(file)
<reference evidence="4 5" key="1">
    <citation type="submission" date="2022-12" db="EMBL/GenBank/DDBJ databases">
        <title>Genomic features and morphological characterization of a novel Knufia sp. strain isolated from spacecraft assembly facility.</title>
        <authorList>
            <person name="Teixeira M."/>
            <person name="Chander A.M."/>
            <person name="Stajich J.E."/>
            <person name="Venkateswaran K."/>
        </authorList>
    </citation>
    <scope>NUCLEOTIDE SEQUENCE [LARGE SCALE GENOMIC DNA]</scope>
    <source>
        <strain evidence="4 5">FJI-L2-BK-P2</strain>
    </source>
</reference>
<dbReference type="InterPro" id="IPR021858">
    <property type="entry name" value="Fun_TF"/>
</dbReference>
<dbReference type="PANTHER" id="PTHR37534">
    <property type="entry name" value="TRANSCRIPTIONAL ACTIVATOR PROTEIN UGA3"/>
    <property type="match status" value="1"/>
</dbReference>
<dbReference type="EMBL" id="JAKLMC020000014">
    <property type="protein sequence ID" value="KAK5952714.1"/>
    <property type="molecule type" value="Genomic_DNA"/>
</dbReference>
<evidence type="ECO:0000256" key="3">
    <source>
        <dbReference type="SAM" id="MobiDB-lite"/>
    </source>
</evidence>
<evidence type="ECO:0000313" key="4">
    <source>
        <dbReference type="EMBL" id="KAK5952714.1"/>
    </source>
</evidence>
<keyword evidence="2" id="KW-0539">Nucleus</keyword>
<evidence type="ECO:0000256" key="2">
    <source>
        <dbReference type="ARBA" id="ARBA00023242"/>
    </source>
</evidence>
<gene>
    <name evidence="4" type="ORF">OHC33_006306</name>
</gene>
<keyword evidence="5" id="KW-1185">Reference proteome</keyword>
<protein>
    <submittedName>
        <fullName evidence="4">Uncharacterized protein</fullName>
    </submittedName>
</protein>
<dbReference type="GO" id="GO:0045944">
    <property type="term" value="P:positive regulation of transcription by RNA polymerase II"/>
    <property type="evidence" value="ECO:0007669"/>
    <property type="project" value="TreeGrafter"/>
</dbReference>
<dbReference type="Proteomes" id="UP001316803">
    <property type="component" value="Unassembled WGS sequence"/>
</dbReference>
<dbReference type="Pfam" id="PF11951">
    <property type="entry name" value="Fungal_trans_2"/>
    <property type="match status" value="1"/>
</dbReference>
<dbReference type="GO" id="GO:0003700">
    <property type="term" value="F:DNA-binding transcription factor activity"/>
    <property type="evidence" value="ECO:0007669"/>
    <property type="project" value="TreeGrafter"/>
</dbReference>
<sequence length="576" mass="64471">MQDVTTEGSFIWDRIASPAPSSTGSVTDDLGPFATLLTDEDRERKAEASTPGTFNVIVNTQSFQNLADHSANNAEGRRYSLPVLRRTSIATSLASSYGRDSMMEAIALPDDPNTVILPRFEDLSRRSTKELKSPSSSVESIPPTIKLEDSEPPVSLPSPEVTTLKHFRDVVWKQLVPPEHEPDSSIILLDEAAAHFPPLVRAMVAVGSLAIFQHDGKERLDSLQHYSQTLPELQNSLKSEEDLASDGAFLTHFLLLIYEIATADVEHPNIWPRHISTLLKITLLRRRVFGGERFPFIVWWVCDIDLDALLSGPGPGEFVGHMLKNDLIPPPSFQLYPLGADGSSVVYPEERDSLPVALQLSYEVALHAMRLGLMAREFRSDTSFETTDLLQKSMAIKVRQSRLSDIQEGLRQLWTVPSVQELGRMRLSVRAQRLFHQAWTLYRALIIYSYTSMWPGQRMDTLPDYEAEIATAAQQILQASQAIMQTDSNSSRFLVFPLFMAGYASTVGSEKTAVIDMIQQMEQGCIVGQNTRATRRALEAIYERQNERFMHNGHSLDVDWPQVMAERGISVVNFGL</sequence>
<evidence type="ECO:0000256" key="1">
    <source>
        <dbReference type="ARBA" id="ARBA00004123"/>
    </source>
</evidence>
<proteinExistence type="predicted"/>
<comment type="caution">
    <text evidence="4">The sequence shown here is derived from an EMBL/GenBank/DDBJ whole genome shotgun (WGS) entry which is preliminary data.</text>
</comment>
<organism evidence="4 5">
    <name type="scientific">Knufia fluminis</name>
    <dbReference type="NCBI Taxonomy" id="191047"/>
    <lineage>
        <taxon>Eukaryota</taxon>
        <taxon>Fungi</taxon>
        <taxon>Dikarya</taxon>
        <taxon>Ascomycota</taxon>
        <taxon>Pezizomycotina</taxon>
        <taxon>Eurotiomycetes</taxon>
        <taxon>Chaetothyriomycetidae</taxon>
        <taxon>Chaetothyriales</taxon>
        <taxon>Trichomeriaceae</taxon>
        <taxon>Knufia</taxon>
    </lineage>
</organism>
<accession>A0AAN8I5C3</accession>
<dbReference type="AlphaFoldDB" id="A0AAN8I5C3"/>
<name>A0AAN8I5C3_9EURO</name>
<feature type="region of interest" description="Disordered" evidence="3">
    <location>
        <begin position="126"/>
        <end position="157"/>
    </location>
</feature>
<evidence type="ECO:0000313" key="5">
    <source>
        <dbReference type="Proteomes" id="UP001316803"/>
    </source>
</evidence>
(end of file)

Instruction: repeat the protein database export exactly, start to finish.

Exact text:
<reference evidence="4 5" key="1">
    <citation type="submission" date="2022-12" db="EMBL/GenBank/DDBJ databases">
        <title>Genomic features and morphological characterization of a novel Knufia sp. strain isolated from spacecraft assembly facility.</title>
        <authorList>
            <person name="Teixeira M."/>
            <person name="Chander A.M."/>
            <person name="Stajich J.E."/>
            <person name="Venkateswaran K."/>
        </authorList>
    </citation>
    <scope>NUCLEOTIDE SEQUENCE [LARGE SCALE GENOMIC DNA]</scope>
    <source>
        <strain evidence="4 5">FJI-L2-BK-P2</strain>
    </source>
</reference>
<dbReference type="InterPro" id="IPR021858">
    <property type="entry name" value="Fun_TF"/>
</dbReference>
<dbReference type="PANTHER" id="PTHR37534">
    <property type="entry name" value="TRANSCRIPTIONAL ACTIVATOR PROTEIN UGA3"/>
    <property type="match status" value="1"/>
</dbReference>
<dbReference type="EMBL" id="JAKLMC020000014">
    <property type="protein sequence ID" value="KAK5952714.1"/>
    <property type="molecule type" value="Genomic_DNA"/>
</dbReference>
<evidence type="ECO:0000256" key="3">
    <source>
        <dbReference type="SAM" id="MobiDB-lite"/>
    </source>
</evidence>
<evidence type="ECO:0000313" key="4">
    <source>
        <dbReference type="EMBL" id="KAK5952714.1"/>
    </source>
</evidence>
<keyword evidence="2" id="KW-0539">Nucleus</keyword>
<evidence type="ECO:0000256" key="2">
    <source>
        <dbReference type="ARBA" id="ARBA00023242"/>
    </source>
</evidence>
<gene>
    <name evidence="4" type="ORF">OHC33_006306</name>
</gene>
<keyword evidence="5" id="KW-1185">Reference proteome</keyword>
<protein>
    <submittedName>
        <fullName evidence="4">Uncharacterized protein</fullName>
    </submittedName>
</protein>
<dbReference type="GO" id="GO:0045944">
    <property type="term" value="P:positive regulation of transcription by RNA polymerase II"/>
    <property type="evidence" value="ECO:0007669"/>
    <property type="project" value="TreeGrafter"/>
</dbReference>
<dbReference type="Proteomes" id="UP001316803">
    <property type="component" value="Unassembled WGS sequence"/>
</dbReference>
<dbReference type="Pfam" id="PF11951">
    <property type="entry name" value="Fungal_trans_2"/>
    <property type="match status" value="1"/>
</dbReference>
<dbReference type="GO" id="GO:0003700">
    <property type="term" value="F:DNA-binding transcription factor activity"/>
    <property type="evidence" value="ECO:0007669"/>
    <property type="project" value="TreeGrafter"/>
</dbReference>
<sequence length="576" mass="64471">MQDVTTEGSFIWDRIASPAPSSTGSVTDDLGPFATLLTDEDRERKAEASTPGTFNVIVNTQSFQNLADHSANNAEGRRYSLPVLRRTSIATSLASSYGRDSMMEAIALPDDPNTVILPRFEDLSRRSTKELKSPSSSVESIPPTIKLEDSEPPVSLPSPEVTTLKHFRDVVWKQLVPPEHEPDSSIILLDEAAAHFPPLVRAMVAVGSLAIFQHDGKERLDSLQHYSQTLPELQNSLKSEEDLASDGAFLTHFLLLIYEIATADVEHPNIWPRHISTLLKITLLRRRVFGGERFPFIVWWVCDIDLDALLSGPGPGEFVGHMLKNDLIPPPSFQLYPLGADGSSVVYPEERDSLPVALQLSYEVALHAMRLGLMAREFRSDTSFETTDLLQKSMAIKVRQSRLSDIQEGLRQLWTVPSVQELGRMRLSVRAQRLFHQAWTLYRALIIYSYTSMWPGQRMDTLPDYEAEIATAAQQILQASQAIMQTDSNSSRFLVFPLFMAGYASTVGSEKTAVIDMIQQMEQGCIVGQNTRATRRALEAIYERQNERFMHNGHSLDVDWPQVMAERGISVVNFGL</sequence>
<evidence type="ECO:0000256" key="1">
    <source>
        <dbReference type="ARBA" id="ARBA00004123"/>
    </source>
</evidence>
<proteinExistence type="predicted"/>
<comment type="caution">
    <text evidence="4">The sequence shown here is derived from an EMBL/GenBank/DDBJ whole genome shotgun (WGS) entry which is preliminary data.</text>
</comment>
<organism evidence="4 5">
    <name type="scientific">Knufia fluminis</name>
    <dbReference type="NCBI Taxonomy" id="191047"/>
    <lineage>
        <taxon>Eukaryota</taxon>
        <taxon>Fungi</taxon>
        <taxon>Dikarya</taxon>
        <taxon>Ascomycota</taxon>
        <taxon>Pezizomycotina</taxon>
        <taxon>Eurotiomycetes</taxon>
        <taxon>Chaetothyriomycetidae</taxon>
        <taxon>Chaetothyriales</taxon>
        <taxon>Trichomeriaceae</taxon>
        <taxon>Knufia</taxon>
    </lineage>
</organism>
<accession>A0AAN8I5C3</accession>
<dbReference type="AlphaFoldDB" id="A0AAN8I5C3"/>
<name>A0AAN8I5C3_9EURO</name>
<feature type="region of interest" description="Disordered" evidence="3">
    <location>
        <begin position="126"/>
        <end position="157"/>
    </location>
</feature>
<evidence type="ECO:0000313" key="5">
    <source>
        <dbReference type="Proteomes" id="UP001316803"/>
    </source>
</evidence>